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Integrated Correlative Light and Electron Microscopy for Geology

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Correlative light and electron microscopy (CLEM) the combination of fluorescence microscopy (FM) with high-resolution electron microscopy (EM). Integrated CLEM is a technique that performs both imaging modalities simultaneously in the same instrument without sample transfer.
SECOM is an integrated CLEM that is produced and designed by Delmic. This system is being used worldwide for cancer research, marine biology, neuroscience, and cell biology. However, a recent paper published in the Journal of Microscopy demonstrates a novel application for iCLEM in imaging sedimentary organic matter.
In this presentation, you can learn how iCLEM was applied to measure organic matter in geological samples.

For questions about correlative microscopy and the SECOM, please leave a comment below or visit www.delmic.com and send us a message. We will respond to your questions as soon as possible!

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Integrated Correlative Light and Electron Microscopy for Geology

  1. 1. Integration without compromise Imaging sedimentary organic matter with the integrated correlative light and electron microscope Geological materials
  2. 2. Integrated CLEM for Geology • Correlative light and electron microscopy (CLEM) is the combination of fluorescence microscopy (FM) with scanning electron microscopy (SEM) • The integrated CLEM techinique can be used to identify and characterize the organic matter in shale hydrocarbon reservoirs [1] • Correlative microscopy is useful to investigate the organic matter type and thermal regime in which organic nanoporosity forms [1] • It helps to reduce the uncertainty when estimating the undiscovered hydrocarbon resources [1] From Valentine & Hackley (2016).Correlative imaging was performed using sample transfer between two separate microscope systems: Leica DM-4000 for light microscopy and Hitachi SU-5000 FE-SEM for electron microscopy.
  3. 3. Sedimantary Organic Matter: SEM vs. FM Provides high resolution (nanometer scale) images. Organic matter visible in dark grey in Backscattered Electron (BSE) imaging. *Limitation: Cannot differentiate between different types of organic matter (e.g. kerogen versus solid bitumen) [2] Provides conclusive identification of type of organic matter [2] *Limitation: low resolution (~200 nm) Electron Microscopy (EM) Fluorescence Microscopy (FM)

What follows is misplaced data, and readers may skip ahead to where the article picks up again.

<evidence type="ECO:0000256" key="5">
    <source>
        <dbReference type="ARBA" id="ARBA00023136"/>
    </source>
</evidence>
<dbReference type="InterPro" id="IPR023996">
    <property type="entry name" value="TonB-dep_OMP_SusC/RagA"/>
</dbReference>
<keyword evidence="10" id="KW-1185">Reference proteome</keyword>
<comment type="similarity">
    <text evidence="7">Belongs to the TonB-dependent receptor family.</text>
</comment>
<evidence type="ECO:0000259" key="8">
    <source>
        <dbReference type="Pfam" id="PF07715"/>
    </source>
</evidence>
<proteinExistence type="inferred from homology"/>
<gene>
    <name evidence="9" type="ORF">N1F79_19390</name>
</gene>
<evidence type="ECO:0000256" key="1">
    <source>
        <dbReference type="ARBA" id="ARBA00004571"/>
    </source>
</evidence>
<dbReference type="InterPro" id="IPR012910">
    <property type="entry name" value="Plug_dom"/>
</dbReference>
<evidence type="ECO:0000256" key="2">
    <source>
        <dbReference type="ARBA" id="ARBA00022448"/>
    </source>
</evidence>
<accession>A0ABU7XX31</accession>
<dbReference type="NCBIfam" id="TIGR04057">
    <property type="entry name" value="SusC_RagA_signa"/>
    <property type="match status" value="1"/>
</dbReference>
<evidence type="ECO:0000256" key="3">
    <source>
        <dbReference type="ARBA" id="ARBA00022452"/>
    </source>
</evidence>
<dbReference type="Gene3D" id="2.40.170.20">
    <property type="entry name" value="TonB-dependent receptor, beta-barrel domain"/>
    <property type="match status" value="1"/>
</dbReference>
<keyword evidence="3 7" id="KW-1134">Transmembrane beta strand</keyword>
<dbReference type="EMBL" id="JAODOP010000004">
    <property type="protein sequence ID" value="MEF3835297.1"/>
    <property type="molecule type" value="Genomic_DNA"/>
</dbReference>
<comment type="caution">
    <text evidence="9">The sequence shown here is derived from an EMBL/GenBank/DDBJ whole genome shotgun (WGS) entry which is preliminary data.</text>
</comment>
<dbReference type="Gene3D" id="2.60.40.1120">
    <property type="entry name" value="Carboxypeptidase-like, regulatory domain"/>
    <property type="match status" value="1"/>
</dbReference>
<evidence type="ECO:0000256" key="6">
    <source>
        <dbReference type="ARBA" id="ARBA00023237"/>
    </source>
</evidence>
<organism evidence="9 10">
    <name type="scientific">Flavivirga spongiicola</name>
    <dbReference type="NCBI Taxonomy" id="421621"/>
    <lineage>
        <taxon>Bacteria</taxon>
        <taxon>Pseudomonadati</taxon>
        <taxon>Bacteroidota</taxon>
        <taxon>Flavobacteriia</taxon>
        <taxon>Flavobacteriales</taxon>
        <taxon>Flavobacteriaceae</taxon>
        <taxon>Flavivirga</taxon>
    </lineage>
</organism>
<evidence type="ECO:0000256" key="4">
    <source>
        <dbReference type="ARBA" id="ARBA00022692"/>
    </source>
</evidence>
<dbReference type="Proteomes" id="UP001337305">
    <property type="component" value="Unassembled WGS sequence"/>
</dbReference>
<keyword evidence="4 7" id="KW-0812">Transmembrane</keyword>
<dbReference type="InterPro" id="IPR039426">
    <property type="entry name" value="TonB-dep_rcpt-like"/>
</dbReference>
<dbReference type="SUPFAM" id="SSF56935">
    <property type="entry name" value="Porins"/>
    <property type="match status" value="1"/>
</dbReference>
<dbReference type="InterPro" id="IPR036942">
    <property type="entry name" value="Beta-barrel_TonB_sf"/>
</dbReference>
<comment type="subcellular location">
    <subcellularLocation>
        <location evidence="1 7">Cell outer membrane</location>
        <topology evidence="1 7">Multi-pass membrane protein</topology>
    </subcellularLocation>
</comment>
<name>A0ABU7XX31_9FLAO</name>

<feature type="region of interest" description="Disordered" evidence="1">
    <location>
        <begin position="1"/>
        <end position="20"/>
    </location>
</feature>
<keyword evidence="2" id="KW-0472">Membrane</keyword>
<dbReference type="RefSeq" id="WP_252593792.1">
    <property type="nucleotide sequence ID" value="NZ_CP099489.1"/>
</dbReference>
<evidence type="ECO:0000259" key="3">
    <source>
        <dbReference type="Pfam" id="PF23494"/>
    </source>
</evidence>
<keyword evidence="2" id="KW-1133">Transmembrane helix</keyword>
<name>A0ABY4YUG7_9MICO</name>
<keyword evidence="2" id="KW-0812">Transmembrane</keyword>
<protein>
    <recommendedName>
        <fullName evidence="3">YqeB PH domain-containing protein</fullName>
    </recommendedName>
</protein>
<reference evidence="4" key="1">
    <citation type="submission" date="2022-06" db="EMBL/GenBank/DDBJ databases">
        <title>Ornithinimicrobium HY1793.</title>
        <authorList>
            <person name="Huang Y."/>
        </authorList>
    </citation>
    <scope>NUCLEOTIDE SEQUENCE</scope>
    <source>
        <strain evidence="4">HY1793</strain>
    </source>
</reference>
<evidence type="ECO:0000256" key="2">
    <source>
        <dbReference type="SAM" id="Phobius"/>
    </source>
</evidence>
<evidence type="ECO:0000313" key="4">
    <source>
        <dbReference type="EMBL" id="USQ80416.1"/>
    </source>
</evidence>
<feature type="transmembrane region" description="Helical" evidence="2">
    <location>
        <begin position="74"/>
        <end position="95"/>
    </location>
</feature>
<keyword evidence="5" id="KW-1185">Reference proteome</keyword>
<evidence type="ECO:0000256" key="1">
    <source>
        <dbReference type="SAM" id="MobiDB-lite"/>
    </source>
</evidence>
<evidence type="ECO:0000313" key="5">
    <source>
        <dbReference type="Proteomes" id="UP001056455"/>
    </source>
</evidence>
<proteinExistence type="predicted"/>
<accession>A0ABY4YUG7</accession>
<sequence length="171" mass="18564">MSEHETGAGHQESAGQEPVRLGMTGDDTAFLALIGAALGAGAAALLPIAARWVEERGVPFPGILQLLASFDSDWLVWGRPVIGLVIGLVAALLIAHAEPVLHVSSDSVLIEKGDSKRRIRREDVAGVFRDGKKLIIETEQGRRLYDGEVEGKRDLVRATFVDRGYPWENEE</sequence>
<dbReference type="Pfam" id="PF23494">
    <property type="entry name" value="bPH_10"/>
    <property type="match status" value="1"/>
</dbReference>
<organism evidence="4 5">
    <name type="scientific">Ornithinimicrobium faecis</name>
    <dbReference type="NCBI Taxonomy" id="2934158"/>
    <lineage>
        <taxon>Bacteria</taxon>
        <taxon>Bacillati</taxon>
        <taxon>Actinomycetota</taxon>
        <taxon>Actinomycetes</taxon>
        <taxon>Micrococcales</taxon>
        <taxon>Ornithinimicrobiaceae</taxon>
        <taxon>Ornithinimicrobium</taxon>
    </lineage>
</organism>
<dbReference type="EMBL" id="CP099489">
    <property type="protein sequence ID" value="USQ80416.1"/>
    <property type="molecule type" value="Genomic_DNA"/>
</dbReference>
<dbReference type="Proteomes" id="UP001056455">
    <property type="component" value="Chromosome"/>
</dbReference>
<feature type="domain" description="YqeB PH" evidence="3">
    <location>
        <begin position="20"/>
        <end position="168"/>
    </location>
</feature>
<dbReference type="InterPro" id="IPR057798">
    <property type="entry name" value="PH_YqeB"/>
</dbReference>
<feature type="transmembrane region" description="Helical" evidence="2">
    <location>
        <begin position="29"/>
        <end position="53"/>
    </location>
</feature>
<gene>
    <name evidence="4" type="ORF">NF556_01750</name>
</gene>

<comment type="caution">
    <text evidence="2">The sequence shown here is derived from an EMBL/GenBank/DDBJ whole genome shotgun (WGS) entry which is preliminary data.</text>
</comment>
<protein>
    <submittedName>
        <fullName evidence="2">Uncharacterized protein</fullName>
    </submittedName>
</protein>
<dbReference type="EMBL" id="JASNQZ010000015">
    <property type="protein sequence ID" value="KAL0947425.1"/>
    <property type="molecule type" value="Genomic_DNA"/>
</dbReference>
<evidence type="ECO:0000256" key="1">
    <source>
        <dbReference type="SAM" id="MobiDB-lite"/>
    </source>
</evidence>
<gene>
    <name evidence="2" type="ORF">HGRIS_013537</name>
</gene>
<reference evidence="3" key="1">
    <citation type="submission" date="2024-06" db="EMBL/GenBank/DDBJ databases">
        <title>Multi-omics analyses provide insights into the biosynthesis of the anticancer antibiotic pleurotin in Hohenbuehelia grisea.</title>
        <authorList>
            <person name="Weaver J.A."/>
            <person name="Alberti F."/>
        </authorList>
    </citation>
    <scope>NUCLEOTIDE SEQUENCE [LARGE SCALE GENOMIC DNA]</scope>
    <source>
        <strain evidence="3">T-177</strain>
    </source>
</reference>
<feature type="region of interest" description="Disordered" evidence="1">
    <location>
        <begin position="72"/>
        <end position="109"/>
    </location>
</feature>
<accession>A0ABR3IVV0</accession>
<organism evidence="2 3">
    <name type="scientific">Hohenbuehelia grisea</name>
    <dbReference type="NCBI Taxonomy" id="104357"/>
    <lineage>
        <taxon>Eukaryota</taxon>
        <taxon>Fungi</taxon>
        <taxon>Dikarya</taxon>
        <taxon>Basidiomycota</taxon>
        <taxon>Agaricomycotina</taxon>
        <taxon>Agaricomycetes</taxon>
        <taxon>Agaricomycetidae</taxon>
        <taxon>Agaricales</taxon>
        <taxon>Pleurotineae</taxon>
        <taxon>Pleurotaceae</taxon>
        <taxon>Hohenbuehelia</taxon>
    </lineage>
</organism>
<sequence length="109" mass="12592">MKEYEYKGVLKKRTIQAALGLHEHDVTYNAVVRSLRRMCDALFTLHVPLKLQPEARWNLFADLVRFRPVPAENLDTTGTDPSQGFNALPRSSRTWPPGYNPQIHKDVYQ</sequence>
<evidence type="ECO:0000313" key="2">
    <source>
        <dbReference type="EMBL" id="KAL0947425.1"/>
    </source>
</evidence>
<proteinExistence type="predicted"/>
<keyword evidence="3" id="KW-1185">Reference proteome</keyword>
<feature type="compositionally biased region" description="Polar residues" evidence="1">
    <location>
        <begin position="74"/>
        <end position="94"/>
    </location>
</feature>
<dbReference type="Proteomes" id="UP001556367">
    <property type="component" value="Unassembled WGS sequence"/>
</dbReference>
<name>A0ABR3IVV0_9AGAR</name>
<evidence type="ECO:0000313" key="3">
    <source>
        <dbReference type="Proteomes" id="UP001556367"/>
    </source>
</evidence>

4. 4. Why use integrated CLEM? Challenges when using multiple instruments [3]: • Time-consuming for sample mapping • Difficulties in field relocation, reorientation • Sample damage during transfer Solution: Imaging sedimentary organic matter in shale simultaneously with a fluorescence microscope and a scanning electron microscope (Integrated CLEM) • Overcome these limitations • Obtain high resolution (SEM) and identification of organic matter type (FM)
  5. 5. Integrated CLEM – The SECOM Electron source & lenses Sample Light microscope objective Mirror Vacuum Dichroic & emission filters Camera Light source Secondary electron detector SECOM - Integrated SEM and Fluorescence Microscope for simultaneous correlative imaging
  6. 6. Sample preparation - 1 • Polished rock section glued to glass slide using cyanoacrylate glue • Section ground to thickness 20-30 µm, sputter coated with gold (~ 4 nm) and mounted in the SECOM iCLEM image with 40% FM and 60% EM contrast *Limitation: Misregistration of fluorescence image (green arrows) and electron image (red arrows and red layer margins due to the fact that the section was too thick
  7. 7. Sample preparation - 2 • Polished rock section glued to glass slide using cyanoacrylate glue • Section ground to thickness 20-30 µm • Section “wedged” by applying uneven pressure with fingertips to result in one side being polished to a vanishing edge • Sample scored and broken for Argon-milling, which removed scratches and made it even thinner near the vanishing edge • Section sputter coated with gold (~ 4 nm) and sample mounted as-is in the SECOM
  8. 8. Results: Sample preparation - 2 iCLEM image with 50% FM and 50% EM contrast Red arrows show authigenic micron- scale carbonate minerals, not visible in FM iCLEM image with 100% EM contrast Solid bitumen (marked) not visible in SEM, can be identified in FM
  9. 9. Results: Sample preparation - 2 Non-fluorescent solid bitumen and fluorescent amorphous organic matter (AOM) can be identified here (30% FM, 70% SEM) But they are indistinguishable here (100% SEM) High resolution features like sub- micron carbonate identified in EM, and different types of organic matter identified in FM
  10. 10. Reference [1] Hackley, P.C. et al (2016). Utilization of integrated correlative light and electron microscopy (iCLEM) for imaging sedimentary organic matter. Journal of Microscopy. 267: 1–13. [2] Hackley, P.C. & Cardott, B.J. (2016) Application of organic petrography in North American shale petroleum systems: a review. Int. J. Coal Geol.163: 8–51. [3] Timmermans, F.J. & Otto, C. (2015) Contributed review: review of integrated correlative light and electron microscopy. Rev. Sci. Instrum. 86: 011501. *All sample images of this presentation are extracted from the publication “Utilization of integrated correlative light and electron microscopy (iCLEM) for imaging sedimentary organic matter”
  11. 11. Integration without compromise DELMIC B.V. Address: Kanaalweg 4, 2628 EB, Delft, The Netherlands Website: www.delmic.com Telephone: +31 (0)15 744 01 58 Email: info@delmic.com Please visit Delmic’s website to learn more about integrated CLEM.

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